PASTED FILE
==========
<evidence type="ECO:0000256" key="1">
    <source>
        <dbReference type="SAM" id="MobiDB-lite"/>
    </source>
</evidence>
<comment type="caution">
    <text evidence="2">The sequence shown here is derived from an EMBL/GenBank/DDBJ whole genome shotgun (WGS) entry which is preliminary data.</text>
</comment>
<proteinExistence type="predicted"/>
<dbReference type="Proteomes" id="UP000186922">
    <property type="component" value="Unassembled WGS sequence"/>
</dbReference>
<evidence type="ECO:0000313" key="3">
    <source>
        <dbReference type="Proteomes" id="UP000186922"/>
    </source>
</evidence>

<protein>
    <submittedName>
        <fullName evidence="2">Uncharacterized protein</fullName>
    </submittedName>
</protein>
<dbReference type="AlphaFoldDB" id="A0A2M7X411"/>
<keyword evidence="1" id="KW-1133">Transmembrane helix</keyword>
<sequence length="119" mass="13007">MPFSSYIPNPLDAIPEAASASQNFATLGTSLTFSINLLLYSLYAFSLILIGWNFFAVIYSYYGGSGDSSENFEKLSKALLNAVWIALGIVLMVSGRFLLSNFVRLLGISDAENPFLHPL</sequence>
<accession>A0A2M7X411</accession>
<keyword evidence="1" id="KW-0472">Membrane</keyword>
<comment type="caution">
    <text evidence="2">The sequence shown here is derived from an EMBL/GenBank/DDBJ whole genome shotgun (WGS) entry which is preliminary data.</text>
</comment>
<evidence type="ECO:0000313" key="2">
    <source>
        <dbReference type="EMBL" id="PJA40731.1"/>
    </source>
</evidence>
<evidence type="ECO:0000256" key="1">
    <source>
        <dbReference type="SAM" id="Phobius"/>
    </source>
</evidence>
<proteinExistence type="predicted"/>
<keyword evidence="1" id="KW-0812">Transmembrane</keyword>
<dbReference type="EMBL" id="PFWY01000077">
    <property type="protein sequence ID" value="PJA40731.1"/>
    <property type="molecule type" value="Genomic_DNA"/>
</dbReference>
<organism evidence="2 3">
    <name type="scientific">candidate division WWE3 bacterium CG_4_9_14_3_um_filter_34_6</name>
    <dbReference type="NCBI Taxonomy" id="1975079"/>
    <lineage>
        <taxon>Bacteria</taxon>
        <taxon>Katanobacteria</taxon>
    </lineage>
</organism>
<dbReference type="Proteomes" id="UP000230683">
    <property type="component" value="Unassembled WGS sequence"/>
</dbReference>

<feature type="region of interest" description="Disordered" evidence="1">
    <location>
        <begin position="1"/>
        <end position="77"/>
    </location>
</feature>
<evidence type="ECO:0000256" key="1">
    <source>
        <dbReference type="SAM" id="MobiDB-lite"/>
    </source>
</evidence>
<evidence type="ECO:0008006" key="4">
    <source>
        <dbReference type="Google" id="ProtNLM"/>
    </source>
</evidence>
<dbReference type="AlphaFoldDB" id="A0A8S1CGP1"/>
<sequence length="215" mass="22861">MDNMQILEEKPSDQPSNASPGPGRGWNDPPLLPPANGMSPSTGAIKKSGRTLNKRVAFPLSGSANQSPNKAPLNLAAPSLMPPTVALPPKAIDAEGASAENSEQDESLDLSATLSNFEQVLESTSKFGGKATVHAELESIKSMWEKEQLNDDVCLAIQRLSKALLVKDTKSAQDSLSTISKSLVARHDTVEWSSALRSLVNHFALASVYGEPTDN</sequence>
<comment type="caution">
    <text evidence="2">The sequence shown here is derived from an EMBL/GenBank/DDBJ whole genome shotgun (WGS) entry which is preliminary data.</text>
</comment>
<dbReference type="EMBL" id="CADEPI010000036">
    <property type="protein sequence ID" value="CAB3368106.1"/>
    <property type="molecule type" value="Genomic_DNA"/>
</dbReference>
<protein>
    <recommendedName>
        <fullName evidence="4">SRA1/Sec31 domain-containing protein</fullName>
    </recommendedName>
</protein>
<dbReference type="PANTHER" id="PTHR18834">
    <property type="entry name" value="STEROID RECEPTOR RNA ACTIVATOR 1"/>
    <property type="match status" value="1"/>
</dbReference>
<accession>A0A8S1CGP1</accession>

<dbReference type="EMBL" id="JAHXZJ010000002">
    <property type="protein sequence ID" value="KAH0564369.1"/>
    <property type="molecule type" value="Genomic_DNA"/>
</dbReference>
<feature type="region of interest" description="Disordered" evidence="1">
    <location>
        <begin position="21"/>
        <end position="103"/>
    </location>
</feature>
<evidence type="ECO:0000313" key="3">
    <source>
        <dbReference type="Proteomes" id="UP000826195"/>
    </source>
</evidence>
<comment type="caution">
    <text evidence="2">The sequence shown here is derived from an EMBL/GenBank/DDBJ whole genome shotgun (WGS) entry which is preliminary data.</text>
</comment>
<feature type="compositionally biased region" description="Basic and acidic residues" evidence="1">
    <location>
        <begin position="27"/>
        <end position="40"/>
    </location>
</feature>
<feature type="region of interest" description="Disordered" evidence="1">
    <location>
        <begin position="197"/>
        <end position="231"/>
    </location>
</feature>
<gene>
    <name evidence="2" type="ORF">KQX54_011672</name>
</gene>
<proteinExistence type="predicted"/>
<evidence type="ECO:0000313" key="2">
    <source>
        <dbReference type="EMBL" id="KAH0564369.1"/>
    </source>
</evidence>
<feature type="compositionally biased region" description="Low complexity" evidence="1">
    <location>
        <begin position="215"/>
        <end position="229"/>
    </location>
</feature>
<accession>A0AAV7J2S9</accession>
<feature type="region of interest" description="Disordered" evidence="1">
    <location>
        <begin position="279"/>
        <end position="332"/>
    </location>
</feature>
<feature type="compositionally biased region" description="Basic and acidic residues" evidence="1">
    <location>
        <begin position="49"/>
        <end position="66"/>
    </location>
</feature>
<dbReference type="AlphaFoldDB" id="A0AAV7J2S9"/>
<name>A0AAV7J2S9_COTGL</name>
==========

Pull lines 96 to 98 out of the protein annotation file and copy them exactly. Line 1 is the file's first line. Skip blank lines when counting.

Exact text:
</dbReference>
<feature type="region of interest" description="Disordered" evidence="1">
    <location>